Sunday, 22 February 2015

HSF February: Blue - Mid-Victorian Corset

Now that the Regency ball is done, I've had time to work on my next project: an 1876 corset of blue silk, inspired by this one from the 1850s:

Now, obviously this corset is from the 1850s, and mine is from the 1870s, and I'll also be wearing it under my 1840s gown. Unfortunately I am a student and I don't have the resources to make as many corsets as I would really like to, so this is the way it has to be. The shape of the 1870s corset is quite similar to that of the earlier versions, and I've modified it a bit in order to get it closer to the intended silhouette. Moreover, the construction is not so different: it, like the 1850s corset above, has two bust gussets, a dip at the center front bustline, deep, low hips with a lot of flare, and a sharp curve in at the waist. I unfortunately don't have the bust required to pull off such a beautifully curvy silhouette, and my bust gussets can't extend so far down towards the waist, but there's evidence for shorter gussets, too, in corsets of all the periods I mentioned.

It is re-drafted from a pattern in the 1876 issue of De Gracieuse, which is all in Dutch and lacks a high-resolution pattern online. Yay! (It's the bottom left-hand corset in the image linked above, but it won't be as long in front and it won't be quite so curvy at the bust - in fact, it will look a little more like the bottom right-hand corset.) Before the Automobile has actually made the same corset in the past, but I think our two versions will come out looking significantly different. It's always interesting to see how the same pattern morphs and changes on different body types.

I don't have photos of the mockup on me, but here are shots of it lying flat:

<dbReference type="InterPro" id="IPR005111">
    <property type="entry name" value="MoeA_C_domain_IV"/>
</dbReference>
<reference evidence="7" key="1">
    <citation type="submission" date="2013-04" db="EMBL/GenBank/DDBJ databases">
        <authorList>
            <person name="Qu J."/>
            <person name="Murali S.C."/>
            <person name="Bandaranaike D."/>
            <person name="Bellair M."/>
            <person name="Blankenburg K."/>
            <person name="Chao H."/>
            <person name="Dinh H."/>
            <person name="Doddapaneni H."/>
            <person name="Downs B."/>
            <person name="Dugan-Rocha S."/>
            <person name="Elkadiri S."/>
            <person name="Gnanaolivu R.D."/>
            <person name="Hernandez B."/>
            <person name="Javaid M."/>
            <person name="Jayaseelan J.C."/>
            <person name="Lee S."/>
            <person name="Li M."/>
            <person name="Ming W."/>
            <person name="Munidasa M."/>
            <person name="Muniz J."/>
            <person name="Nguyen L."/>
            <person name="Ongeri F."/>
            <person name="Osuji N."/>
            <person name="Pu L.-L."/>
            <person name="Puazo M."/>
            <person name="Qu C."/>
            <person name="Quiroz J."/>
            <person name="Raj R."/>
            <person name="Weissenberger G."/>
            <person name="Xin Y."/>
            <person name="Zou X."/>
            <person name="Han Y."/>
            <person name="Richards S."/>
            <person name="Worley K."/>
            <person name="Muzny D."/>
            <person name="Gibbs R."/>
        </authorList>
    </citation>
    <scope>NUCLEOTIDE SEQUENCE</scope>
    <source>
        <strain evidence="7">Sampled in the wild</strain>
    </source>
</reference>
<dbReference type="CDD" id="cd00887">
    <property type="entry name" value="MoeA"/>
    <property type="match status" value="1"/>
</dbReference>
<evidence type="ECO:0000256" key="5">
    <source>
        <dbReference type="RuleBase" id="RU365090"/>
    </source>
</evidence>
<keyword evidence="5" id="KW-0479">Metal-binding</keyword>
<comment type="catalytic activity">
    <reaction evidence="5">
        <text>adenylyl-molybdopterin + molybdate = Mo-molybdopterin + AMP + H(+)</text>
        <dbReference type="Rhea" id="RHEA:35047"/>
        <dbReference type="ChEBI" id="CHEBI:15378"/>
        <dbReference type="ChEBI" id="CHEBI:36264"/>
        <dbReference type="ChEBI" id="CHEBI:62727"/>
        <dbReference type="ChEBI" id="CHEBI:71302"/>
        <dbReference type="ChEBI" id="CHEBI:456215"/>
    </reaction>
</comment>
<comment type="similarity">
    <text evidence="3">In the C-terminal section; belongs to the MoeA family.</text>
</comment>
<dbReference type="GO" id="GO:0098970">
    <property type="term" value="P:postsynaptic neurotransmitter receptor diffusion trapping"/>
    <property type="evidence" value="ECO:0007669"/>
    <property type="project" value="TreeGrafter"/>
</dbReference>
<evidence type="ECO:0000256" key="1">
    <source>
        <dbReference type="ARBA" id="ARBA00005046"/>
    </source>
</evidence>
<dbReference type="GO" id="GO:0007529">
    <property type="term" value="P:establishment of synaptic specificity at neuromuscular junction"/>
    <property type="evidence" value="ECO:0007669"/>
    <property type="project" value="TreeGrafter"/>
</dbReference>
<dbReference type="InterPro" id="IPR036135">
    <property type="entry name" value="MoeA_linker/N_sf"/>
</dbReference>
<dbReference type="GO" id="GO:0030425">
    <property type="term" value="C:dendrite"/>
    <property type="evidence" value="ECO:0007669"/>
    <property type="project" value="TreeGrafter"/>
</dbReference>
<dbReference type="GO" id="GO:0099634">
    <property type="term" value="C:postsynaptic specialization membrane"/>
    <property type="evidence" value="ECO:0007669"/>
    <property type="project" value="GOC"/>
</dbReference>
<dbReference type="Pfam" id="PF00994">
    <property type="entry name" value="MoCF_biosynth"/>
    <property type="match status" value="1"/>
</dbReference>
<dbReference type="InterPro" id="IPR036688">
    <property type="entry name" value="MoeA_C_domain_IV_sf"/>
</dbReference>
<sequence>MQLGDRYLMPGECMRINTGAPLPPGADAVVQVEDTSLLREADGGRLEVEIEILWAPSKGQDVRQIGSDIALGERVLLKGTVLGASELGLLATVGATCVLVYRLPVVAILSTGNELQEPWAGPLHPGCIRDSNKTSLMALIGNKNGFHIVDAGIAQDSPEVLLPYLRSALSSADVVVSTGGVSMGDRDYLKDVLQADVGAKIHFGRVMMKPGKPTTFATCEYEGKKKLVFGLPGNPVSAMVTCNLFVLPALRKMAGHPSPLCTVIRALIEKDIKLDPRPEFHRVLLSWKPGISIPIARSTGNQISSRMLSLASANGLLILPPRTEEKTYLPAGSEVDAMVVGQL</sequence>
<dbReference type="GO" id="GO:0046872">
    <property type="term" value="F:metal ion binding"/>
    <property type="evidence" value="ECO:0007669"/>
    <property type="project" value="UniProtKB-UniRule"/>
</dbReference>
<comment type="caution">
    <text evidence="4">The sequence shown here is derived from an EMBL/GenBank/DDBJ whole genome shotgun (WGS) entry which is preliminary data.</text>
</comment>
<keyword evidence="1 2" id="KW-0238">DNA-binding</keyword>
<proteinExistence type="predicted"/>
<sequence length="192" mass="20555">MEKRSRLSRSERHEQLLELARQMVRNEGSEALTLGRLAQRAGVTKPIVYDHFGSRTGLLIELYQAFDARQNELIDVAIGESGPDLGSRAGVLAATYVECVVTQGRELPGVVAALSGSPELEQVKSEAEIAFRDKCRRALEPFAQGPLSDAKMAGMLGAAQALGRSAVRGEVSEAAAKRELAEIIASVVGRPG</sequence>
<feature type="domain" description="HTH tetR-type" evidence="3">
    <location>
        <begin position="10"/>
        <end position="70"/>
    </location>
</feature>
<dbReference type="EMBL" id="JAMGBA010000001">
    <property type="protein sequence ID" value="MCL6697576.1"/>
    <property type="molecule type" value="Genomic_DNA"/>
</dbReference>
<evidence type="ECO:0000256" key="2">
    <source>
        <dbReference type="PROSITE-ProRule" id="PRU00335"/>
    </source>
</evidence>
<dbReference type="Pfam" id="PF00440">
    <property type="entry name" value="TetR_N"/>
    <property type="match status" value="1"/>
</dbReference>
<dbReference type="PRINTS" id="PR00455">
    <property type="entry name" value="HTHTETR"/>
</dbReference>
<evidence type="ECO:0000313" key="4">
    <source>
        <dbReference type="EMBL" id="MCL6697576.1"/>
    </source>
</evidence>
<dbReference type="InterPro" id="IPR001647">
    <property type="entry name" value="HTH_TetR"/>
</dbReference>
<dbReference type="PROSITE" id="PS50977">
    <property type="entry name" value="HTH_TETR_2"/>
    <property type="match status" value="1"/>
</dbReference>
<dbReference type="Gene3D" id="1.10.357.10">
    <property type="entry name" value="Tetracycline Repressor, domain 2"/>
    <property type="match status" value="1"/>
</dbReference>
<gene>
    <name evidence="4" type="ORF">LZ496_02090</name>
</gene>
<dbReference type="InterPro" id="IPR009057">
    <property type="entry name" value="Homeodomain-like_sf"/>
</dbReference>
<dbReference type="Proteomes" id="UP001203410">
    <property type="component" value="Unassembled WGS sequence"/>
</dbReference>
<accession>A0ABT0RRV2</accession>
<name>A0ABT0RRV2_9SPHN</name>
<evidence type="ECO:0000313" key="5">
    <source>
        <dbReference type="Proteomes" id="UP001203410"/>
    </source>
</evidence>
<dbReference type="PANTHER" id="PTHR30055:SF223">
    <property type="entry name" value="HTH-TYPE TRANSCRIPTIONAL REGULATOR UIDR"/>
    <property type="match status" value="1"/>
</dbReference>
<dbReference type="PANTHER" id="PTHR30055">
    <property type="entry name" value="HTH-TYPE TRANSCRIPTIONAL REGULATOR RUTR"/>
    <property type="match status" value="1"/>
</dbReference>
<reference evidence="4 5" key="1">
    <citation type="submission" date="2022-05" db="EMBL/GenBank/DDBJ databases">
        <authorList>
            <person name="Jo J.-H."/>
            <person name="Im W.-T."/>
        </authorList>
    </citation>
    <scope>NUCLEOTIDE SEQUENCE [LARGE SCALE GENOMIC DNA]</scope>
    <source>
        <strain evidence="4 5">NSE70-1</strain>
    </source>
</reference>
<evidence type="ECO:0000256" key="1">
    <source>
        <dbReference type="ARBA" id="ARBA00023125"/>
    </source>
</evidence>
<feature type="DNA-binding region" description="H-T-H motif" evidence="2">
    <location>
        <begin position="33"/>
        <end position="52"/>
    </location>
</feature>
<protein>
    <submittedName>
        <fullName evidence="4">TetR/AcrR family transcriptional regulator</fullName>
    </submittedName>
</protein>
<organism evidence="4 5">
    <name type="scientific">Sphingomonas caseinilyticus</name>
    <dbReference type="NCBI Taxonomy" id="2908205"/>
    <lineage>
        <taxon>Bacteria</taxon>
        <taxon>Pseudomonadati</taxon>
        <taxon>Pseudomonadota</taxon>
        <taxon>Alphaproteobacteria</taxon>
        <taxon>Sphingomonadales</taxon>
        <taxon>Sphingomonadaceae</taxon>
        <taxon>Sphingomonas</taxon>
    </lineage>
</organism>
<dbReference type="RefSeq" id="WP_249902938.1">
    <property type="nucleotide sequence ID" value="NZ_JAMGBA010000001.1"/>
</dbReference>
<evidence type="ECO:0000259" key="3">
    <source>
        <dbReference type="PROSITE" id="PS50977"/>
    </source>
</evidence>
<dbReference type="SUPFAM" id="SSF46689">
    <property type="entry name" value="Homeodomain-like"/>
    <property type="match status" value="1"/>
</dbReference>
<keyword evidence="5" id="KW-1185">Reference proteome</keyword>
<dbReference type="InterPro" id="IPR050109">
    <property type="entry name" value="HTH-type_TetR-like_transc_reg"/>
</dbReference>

As you can see, I had to extend the waist a fair bit (about 2.5", actually - but I think I might take a half inch out again and extend it up at the top instead) as I have quite a long torso, both in modern terms and compared with smaller Victorian dimensions. I only extended it on one side, because I still need to cut a proper mockup in coutil, bone it with actual bones instead of loosely-stitched-on cable ties, and use a busk and full-length lacing (the only lacing strips I had on hand are very short).

Thus, I consider this part way between a draping session and a first mockup - it was really just to get the pattern right, and now I'll begin actually fitting it.

Mockup 2.0 will be done in coutil with some sort of plain-weave fashion fabric because this is the only way to get a really accurate read on how the final corset will behave. Like the final corset, the pieces will be roll-basted into slightly domed shapes before being stitched together, to help them conform to the curves required of them without wrinkling.

I believe I underestimated the time this will take, as my last corset was the red 1890s, which had no gussets and thus needed only one mockup after the initial re-drafting process. Altogether it took only a week from drafting to flossing; I've already spent three-ish days on this one. So it might not be done in time for February's challenge, but I'll give it a shot, and at least post my progress.

More soon!

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